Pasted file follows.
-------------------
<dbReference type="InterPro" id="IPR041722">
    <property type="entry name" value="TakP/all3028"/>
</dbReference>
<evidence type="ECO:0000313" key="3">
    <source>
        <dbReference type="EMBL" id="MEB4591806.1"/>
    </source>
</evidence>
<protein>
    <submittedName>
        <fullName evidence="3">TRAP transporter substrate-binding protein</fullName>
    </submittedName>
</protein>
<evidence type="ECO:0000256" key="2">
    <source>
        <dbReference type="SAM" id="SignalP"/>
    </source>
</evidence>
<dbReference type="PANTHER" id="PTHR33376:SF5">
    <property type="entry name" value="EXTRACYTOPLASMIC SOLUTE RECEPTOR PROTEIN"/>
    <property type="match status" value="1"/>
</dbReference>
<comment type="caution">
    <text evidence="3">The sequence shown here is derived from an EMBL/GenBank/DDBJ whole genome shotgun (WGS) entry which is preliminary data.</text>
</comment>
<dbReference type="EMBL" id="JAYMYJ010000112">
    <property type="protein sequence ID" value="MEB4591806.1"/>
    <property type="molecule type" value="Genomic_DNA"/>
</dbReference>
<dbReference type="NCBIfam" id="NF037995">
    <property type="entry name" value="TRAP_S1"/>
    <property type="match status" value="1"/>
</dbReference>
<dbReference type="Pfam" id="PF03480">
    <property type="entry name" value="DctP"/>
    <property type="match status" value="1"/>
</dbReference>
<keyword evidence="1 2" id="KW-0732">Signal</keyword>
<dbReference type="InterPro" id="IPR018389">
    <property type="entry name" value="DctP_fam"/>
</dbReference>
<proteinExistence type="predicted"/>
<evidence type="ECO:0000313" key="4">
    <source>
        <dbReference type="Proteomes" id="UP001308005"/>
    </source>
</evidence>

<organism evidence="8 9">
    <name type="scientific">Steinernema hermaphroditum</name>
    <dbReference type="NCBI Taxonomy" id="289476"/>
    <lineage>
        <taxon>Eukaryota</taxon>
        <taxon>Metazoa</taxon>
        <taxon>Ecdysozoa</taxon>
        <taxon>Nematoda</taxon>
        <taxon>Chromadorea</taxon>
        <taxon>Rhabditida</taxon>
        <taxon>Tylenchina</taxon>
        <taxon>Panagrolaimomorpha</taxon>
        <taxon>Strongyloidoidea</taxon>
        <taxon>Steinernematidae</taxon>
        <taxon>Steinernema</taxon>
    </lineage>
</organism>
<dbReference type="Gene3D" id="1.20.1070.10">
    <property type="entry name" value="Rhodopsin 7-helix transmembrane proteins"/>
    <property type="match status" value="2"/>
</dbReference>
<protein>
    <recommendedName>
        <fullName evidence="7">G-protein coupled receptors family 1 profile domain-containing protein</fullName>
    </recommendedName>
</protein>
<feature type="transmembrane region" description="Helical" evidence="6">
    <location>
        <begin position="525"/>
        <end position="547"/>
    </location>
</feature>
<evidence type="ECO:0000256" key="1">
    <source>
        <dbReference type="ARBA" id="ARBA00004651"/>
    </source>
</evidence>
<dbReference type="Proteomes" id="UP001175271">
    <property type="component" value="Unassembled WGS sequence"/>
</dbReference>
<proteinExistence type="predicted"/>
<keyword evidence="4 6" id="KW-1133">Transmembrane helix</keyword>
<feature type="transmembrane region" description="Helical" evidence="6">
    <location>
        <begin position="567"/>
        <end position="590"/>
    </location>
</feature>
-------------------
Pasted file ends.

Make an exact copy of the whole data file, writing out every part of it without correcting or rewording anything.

<dbReference type="InterPro" id="IPR041722">
    <property type="entry name" value="TakP/all3028"/>
</dbReference>
<evidence type="ECO:0000313" key="3">
    <source>
        <dbReference type="EMBL" id="MEB4591806.1"/>
    </source>
</evidence>
<protein>
    <submittedName>
        <fullName evidence="3">TRAP transporter substrate-binding protein</fullName>
    </submittedName>
</protein>
<evidence type="ECO:0000256" key="2">
    <source>
        <dbReference type="SAM" id="SignalP"/>
    </source>
</evidence>
<dbReference type="PANTHER" id="PTHR33376:SF5">
    <property type="entry name" value="EXTRACYTOPLASMIC SOLUTE RECEPTOR PROTEIN"/>
    <property type="match status" value="1"/>
</dbReference>
<comment type="caution">
    <text evidence="3">The sequence shown here is derived from an EMBL/GenBank/DDBJ whole genome shotgun (WGS) entry which is preliminary data.</text>
</comment>
<dbReference type="EMBL" id="JAYMYJ010000112">
    <property type="protein sequence ID" value="MEB4591806.1"/>
    <property type="molecule type" value="Genomic_DNA"/>
</dbReference>
<dbReference type="NCBIfam" id="NF037995">
    <property type="entry name" value="TRAP_S1"/>
    <property type="match status" value="1"/>
</dbReference>
<dbReference type="Pfam" id="PF03480">
    <property type="entry name" value="DctP"/>
    <property type="match status" value="1"/>
</dbReference>
<keyword evidence="1 2" id="KW-0732">Signal</keyword>
<dbReference type="InterPro" id="IPR018389">
    <property type="entry name" value="DctP_fam"/>
</dbReference>
<proteinExistence type="predicted"/>
<evidence type="ECO:0000313" key="4">
    <source>
        <dbReference type="Proteomes" id="UP001308005"/>
    </source>
</evidence>

<organism evidence="8 9">
    <name type="scientific">Steinernema hermaphroditum</name>
    <dbReference type="NCBI Taxonomy" id="289476"/>
    <lineage>
        <taxon>Eukaryota</taxon>
        <taxon>Metazoa</taxon>
        <taxon>Ecdysozoa</taxon>
        <taxon>Nematoda</taxon>
        <taxon>Chromadorea</taxon>
        <taxon>Rhabditida</taxon>
        <taxon>Tylenchina</taxon>
        <taxon>Panagrolaimomorpha</taxon>
        <taxon>Strongyloidoidea</taxon>
        <taxon>Steinernematidae</taxon>
        <taxon>Steinernema</taxon>
    </lineage>
</organism>
<dbReference type="Gene3D" id="1.20.1070.10">
    <property type="entry name" value="Rhodopsin 7-helix transmembrane proteins"/>
    <property type="match status" value="2"/>
</dbReference>
<protein>
    <recommendedName>
        <fullName evidence="7">G-protein coupled receptors family 1 profile domain-containing protein</fullName>
    </recommendedName>
</protein>
<feature type="transmembrane region" description="Helical" evidence="6">
    <location>
        <begin position="525"/>
        <end position="547"/>
    </location>
</feature>
<evidence type="ECO:0000256" key="1">
    <source>
        <dbReference type="ARBA" id="ARBA00004651"/>
    </source>
</evidence>
<dbReference type="Proteomes" id="UP001175271">
    <property type="component" value="Unassembled WGS sequence"/>
</dbReference>
<proteinExistence type="predicted"/>
<keyword evidence="4 6" id="KW-1133">Transmembrane helix</keyword>
<feature type="transmembrane region" description="Helical" evidence="6">
    <location>
        <begin position="567"/>
        <end position="590"/>
    </location>
</feature>